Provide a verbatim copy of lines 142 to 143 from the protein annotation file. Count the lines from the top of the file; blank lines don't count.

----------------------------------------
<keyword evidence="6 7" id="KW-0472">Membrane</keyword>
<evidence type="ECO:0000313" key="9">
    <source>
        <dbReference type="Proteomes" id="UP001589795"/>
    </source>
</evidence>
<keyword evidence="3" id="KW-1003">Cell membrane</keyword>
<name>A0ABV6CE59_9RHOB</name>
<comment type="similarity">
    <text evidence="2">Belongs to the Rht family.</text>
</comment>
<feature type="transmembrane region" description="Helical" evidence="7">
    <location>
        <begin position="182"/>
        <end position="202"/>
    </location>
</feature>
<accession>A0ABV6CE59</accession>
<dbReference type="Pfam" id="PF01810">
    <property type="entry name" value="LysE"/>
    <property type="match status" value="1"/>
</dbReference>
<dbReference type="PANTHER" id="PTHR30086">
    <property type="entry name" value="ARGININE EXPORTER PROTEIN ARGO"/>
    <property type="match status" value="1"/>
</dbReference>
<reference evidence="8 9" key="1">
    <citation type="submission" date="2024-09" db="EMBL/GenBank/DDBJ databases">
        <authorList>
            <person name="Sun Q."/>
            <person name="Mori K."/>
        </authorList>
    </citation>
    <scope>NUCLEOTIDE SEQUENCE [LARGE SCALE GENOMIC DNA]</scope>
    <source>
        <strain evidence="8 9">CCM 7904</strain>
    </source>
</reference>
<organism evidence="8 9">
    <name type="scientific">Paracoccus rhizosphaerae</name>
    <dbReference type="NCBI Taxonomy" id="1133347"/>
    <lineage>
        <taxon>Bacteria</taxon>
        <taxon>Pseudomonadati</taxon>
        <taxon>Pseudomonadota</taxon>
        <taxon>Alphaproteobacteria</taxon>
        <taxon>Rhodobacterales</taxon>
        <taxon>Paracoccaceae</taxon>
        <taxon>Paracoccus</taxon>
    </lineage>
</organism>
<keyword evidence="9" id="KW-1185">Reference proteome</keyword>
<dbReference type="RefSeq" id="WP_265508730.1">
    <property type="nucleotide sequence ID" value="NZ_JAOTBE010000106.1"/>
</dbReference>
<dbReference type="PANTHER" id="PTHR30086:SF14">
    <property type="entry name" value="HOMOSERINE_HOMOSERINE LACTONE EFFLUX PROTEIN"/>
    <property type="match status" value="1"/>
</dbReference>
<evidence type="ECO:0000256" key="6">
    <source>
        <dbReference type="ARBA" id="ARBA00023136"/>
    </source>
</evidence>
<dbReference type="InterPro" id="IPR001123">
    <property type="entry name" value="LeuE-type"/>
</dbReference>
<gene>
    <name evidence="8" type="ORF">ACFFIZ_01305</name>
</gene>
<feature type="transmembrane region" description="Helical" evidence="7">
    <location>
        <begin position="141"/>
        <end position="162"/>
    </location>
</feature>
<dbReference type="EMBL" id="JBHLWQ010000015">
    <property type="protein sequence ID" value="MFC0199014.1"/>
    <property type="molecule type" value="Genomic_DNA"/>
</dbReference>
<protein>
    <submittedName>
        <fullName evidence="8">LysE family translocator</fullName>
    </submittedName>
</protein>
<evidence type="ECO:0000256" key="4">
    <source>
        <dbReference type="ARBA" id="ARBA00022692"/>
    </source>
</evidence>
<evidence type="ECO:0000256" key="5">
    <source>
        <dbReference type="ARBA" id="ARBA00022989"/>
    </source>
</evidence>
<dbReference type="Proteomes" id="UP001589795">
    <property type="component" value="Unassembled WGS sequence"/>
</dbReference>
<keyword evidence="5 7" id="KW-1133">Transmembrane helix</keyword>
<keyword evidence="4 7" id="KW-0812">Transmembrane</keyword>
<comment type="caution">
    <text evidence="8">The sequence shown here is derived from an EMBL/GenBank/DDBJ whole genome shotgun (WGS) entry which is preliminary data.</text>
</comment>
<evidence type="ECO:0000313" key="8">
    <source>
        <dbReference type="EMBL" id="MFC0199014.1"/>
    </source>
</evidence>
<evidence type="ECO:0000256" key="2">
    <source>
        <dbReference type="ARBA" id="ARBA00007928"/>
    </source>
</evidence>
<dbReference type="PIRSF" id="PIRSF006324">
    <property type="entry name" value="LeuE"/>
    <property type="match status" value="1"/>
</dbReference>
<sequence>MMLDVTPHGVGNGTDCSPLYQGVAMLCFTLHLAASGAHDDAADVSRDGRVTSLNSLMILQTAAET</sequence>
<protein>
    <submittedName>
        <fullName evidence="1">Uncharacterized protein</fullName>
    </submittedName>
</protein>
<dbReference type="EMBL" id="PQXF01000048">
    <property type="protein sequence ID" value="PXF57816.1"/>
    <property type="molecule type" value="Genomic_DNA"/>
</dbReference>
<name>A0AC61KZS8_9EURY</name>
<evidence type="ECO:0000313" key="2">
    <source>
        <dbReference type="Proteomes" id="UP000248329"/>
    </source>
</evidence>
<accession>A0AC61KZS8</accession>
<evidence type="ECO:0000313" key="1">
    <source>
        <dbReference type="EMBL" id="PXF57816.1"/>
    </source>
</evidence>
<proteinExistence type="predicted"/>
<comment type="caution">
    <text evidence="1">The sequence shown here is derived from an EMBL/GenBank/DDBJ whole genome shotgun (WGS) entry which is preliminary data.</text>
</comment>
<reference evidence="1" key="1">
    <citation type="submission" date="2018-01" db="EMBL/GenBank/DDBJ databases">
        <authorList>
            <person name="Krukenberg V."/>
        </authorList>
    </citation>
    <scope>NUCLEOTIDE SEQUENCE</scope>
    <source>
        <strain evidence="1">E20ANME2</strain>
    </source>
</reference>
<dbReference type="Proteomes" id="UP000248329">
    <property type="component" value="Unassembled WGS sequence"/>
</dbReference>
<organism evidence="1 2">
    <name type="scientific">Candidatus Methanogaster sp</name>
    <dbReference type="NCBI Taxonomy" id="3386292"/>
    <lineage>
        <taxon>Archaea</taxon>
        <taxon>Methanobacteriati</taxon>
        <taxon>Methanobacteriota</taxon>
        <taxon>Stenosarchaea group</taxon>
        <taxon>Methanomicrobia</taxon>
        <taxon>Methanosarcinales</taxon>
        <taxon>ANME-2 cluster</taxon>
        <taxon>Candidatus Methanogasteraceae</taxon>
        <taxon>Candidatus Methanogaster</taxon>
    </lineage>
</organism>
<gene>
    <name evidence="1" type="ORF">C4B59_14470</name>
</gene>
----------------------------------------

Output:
    <text evidence="1">The sequence shown here is derived from an EMBL/GenBank/DDBJ whole genome shotgun (WGS) entry which is preliminary data.</text>
</comment>